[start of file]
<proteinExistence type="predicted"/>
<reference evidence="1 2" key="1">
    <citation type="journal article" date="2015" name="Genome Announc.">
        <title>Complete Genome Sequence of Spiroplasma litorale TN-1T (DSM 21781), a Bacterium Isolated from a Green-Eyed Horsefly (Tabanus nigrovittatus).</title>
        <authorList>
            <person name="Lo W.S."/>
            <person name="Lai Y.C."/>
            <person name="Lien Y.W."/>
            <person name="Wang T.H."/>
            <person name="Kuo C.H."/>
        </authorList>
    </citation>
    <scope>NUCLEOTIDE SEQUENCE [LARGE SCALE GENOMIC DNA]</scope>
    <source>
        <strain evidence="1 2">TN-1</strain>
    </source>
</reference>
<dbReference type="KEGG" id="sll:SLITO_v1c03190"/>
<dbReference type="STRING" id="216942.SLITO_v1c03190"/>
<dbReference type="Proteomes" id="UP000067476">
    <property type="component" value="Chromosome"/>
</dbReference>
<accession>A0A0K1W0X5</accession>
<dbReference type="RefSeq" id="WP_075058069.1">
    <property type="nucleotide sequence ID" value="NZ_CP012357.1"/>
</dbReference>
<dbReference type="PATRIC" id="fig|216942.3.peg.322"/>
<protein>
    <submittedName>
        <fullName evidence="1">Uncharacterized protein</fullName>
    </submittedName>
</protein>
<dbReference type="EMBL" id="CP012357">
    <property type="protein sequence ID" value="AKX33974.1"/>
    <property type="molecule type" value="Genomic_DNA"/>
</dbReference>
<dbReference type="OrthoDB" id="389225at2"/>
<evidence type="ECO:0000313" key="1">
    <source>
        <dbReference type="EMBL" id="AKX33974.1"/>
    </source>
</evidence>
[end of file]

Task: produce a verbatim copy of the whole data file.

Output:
<proteinExistence type="predicted"/>
<reference evidence="1 2" key="1">
    <citation type="journal article" date="2015" name="Genome Announc.">
        <title>Complete Genome Sequence of Spiroplasma litorale TN-1T (DSM 21781), a Bacterium Isolated from a Green-Eyed Horsefly (Tabanus nigrovittatus).</title>
        <authorList>
            <person name="Lo W.S."/>
            <person name="Lai Y.C."/>
            <person name="Lien Y.W."/>
            <person name="Wang T.H."/>
            <person name="Kuo C.H."/>
        </authorList>
    </citation>
    <scope>NUCLEOTIDE SEQUENCE [LARGE SCALE GENOMIC DNA]</scope>
    <source>
        <strain evidence="1 2">TN-1</strain>
    </source>
</reference>
<dbReference type="KEGG" id="sll:SLITO_v1c03190"/>
<dbReference type="STRING" id="216942.SLITO_v1c03190"/>
<dbReference type="Proteomes" id="UP000067476">
    <property type="component" value="Chromosome"/>
</dbReference>
<accession>A0A0K1W0X5</accession>
<dbReference type="RefSeq" id="WP_075058069.1">
    <property type="nucleotide sequence ID" value="NZ_CP012357.1"/>
</dbReference>
<dbReference type="PATRIC" id="fig|216942.3.peg.322"/>
<protein>
    <submittedName>
        <fullName evidence="1">Uncharacterized protein</fullName>
    </submittedName>
</protein>
<dbReference type="EMBL" id="CP012357">
    <property type="protein sequence ID" value="AKX33974.1"/>
    <property type="molecule type" value="Genomic_DNA"/>
</dbReference>
<dbReference type="OrthoDB" id="389225at2"/>
<evidence type="ECO:0000313" key="1">
    <source>
        <dbReference type="EMBL" id="AKX33974.1"/>
    </source>
</evidence>